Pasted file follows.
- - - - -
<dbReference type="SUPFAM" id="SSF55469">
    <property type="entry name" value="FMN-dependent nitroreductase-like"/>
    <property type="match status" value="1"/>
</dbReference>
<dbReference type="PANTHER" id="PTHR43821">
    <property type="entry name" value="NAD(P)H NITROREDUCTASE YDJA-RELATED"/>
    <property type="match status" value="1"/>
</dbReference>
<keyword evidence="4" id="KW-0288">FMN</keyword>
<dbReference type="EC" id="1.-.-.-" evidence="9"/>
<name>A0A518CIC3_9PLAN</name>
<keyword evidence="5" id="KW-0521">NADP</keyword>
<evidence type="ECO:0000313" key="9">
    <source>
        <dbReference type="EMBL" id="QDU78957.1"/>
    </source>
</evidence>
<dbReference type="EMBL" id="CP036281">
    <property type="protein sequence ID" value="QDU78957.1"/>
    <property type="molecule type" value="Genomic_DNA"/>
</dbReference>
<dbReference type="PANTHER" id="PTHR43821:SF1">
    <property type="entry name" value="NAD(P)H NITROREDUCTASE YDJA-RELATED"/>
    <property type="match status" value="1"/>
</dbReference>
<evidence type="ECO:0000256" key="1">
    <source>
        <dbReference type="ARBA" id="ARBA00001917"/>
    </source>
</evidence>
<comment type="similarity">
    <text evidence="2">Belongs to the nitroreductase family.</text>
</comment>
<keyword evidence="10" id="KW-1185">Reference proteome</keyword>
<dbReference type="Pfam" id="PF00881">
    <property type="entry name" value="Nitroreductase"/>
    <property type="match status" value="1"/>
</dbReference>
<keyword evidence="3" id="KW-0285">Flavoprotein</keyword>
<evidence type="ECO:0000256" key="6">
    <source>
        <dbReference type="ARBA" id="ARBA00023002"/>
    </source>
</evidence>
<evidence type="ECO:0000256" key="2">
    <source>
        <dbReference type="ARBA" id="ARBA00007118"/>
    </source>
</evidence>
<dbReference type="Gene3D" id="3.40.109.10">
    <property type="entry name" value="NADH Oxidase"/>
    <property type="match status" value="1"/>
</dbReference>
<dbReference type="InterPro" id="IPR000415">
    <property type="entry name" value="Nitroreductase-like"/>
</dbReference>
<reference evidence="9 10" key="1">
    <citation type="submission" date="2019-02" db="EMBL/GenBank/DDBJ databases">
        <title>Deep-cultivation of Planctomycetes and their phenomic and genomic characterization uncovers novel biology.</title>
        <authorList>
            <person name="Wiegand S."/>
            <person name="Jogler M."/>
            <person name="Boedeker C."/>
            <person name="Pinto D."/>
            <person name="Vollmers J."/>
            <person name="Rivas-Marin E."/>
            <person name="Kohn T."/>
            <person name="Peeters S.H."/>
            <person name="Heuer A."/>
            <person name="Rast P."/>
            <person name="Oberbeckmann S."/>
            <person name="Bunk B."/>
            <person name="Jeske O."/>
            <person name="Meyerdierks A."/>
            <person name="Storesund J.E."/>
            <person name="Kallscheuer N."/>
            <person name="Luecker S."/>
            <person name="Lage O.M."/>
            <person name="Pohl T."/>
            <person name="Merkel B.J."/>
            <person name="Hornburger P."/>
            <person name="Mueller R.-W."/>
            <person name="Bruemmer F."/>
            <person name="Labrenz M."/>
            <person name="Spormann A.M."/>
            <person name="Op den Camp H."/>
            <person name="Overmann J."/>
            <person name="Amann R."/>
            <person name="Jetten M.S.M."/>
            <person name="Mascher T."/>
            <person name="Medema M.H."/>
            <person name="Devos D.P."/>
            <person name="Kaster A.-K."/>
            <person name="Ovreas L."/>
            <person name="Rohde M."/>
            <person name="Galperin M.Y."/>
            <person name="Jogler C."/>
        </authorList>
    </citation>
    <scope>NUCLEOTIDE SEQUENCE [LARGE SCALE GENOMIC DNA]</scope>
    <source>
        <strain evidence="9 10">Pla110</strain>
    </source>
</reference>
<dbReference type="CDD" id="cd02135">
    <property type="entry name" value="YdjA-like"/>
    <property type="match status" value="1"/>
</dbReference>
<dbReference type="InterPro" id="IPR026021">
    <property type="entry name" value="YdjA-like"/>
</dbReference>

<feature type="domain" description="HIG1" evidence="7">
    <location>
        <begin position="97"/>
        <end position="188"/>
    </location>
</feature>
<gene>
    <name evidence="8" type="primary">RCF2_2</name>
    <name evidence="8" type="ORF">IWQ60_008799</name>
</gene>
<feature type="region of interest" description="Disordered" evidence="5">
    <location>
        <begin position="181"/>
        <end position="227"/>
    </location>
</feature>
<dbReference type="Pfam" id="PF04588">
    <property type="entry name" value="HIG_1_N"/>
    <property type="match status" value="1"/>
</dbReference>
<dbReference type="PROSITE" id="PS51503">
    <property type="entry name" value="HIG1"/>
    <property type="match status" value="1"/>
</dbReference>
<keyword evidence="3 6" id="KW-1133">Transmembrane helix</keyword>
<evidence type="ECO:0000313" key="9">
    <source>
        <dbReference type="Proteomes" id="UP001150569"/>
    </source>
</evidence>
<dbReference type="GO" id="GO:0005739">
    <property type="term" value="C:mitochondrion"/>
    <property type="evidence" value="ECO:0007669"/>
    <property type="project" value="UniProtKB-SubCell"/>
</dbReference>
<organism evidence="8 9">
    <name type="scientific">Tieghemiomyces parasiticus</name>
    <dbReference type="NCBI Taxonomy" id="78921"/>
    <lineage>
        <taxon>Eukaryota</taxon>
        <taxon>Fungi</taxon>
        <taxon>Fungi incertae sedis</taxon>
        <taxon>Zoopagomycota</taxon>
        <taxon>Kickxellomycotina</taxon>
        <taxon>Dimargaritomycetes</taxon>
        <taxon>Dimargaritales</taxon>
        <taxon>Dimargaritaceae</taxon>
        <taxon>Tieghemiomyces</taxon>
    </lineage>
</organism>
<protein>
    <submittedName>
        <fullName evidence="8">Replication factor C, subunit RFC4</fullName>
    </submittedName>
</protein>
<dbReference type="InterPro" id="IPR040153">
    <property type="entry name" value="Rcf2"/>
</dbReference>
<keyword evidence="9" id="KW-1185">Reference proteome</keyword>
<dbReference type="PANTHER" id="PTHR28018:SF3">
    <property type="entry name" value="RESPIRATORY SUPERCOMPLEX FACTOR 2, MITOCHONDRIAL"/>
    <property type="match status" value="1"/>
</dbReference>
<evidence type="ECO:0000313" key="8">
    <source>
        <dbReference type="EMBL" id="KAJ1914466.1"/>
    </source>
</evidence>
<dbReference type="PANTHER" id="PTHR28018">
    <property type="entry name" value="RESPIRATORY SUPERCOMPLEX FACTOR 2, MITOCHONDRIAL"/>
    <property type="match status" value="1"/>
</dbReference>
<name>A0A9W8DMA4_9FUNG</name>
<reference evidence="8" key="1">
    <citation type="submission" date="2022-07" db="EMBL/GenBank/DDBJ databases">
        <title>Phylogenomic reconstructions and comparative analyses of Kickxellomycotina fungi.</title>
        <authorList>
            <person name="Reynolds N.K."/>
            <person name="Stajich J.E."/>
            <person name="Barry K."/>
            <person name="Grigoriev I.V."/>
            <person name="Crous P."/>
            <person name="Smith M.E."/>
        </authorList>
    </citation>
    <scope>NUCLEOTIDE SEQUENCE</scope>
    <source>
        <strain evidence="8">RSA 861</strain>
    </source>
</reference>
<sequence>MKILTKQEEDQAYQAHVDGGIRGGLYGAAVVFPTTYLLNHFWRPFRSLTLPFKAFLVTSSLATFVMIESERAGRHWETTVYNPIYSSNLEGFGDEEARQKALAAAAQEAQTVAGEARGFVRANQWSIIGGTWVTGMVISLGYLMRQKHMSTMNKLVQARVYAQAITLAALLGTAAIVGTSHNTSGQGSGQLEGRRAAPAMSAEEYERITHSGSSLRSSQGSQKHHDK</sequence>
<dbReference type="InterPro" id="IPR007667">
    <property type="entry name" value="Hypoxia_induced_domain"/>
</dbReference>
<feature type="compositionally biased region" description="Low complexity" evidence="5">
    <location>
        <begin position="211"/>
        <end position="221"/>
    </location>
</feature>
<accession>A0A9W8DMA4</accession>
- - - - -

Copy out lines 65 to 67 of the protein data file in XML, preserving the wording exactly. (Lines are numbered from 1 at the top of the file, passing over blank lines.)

            <person name="Vollmers J."/>
            <person name="Rivas-Marin E."/>
            <person name="Kohn T."/>